Hitting the Books

    Once I have a good outline of a field of knowledge, I hit the library. I look up the key names and titles I came across online, and then scan the shelves around those titles for other books that look interesting.

    Then, I go to the children’s section of the library and look up the same call numbers — a good overview for teens is probably going to be clearer, more concise, and more geared towards learning than many adult books.

    Long-Term Reference

    While I’m reading my stack of books from the library, I start keeping my eyes out for books I will want to give a permanent place on my shelves. I check online and brick-and-mortar bookstores, but also search thrift stores, used bookstores, library book sales, garage sales, wherever I happen to find myself in the presence of books.

    My goal is a collection of reference manuals and top books that I will come back to either to answer thorny questions or to refresh my knowledge as I put new skills into practice. And to do this cheaply and quickly.

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    2. Practice

    Putting new knowledges into practice helps us develop better understandings now and remember more later. Although a lot of books offer exercises and self-tests, I prefer to jump right in and build something: a website, an essay, a desk, whatever.

    A great way to put any new body of knowledge into action is to start a blog on it — put it out there for the world to see and comment on.

    Just don’t lock your learning up in your head where nobody ever sees how much you know about something, and you never see how much you still don’t know.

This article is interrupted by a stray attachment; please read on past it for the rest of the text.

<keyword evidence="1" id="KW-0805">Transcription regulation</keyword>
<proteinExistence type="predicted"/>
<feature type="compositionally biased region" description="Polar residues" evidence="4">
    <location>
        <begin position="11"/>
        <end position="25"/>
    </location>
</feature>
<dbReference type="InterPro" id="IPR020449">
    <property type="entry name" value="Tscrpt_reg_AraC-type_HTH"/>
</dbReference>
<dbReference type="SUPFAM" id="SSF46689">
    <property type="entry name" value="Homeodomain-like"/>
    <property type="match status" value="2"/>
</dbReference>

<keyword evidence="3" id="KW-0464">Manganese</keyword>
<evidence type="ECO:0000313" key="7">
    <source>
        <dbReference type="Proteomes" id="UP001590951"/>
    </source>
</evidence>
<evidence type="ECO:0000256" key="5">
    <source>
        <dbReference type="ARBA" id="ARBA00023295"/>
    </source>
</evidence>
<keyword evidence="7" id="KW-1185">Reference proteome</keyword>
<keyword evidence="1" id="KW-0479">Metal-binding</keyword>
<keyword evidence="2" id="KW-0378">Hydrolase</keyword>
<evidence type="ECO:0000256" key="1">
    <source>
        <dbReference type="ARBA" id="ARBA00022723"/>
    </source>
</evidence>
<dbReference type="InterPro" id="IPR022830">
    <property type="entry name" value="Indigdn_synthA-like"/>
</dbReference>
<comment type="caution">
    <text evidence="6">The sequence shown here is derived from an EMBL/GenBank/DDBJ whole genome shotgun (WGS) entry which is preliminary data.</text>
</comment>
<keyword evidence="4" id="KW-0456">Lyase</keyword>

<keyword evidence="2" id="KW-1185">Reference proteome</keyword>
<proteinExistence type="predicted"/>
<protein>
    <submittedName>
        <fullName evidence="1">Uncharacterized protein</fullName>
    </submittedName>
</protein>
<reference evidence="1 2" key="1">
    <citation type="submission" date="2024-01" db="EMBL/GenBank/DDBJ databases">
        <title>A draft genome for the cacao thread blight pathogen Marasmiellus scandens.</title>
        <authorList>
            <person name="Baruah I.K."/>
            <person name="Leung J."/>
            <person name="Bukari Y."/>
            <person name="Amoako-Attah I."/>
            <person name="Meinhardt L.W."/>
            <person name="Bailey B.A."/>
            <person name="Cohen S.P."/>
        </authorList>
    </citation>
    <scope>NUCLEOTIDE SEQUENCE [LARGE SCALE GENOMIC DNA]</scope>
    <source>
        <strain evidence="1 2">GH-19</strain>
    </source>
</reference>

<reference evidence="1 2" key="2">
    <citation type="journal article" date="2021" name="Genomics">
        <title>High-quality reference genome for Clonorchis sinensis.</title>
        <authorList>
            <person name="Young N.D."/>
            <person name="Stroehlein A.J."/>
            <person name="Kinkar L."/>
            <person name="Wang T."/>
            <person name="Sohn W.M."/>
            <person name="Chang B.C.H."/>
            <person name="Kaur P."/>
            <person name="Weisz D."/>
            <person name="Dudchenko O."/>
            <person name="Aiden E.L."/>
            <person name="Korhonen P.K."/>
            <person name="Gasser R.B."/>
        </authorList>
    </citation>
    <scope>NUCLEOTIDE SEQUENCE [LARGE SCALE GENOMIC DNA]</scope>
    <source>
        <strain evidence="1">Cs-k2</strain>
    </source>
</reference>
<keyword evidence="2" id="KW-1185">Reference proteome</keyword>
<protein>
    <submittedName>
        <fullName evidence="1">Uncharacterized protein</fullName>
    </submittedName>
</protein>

Check out this guide for useful techniques to help you practice efficiently: The Beginner’s Guide to Deliberate Practice

    3. Network

    One of the most powerful sources of knowledge and understanding in my life have been the social networks I have become embedded in over the years — the websites I write on, the LISTSERV I belong to, the people I talk with and present alongside at conferences, my colleagues in the department where I studied and the department where I now teach, and so on.

    These networks are crucial to extending my knowledge in areas I am already involved, and for referring me to contacts in areas where I have no prior experience. Joining an email list, emailing someone working in the field, asking colleagues for recommendations, all are useful ways of getting a foothold in a new field.

    Networking also allows you to test your newly-acquired knowledge against others’ understandings, giving you a chance to grow and further develop.

    Here find out How to Network So You’ll Get Way Ahead in Your Professional Life.

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    4. Schedule

    For anything more complex than a simple overview, it pays to schedule time to commit to learning. Having the books on the shelf, the top websites bookmarked, and a string of contacts does no good if you don’t give yourself time to focus on reading, digesting, and implementing your knowledge.

    Give yourself a deadline, even if there is no externally imposed time limit, and work out a schedule to reach that deadline.

    Final Thoughts

    In a sense, even formal education is a form of self-guided learning — in the end, a teacher can only suggest and encourage a path to learning, at best cutting out some of the work of finding reliable sources to learn from.

    If you’re already working, or have a range of interests beside the purely academic, formal instruction may be too inconvenient or too expensive to undertake. That doesn’t mean you have to set aside the possibility of learning, though; history is full of self-taught successes.

    At its best, even a formal education is meant to prepare you for a life of self-guided learning; with the power of the Internet and the mass media at our disposal, there’s really no reason not to follow your muse wherever it may lead.

    More About Self-Learning

    Featured photo credit: Priscilla Du Preez via unsplash.com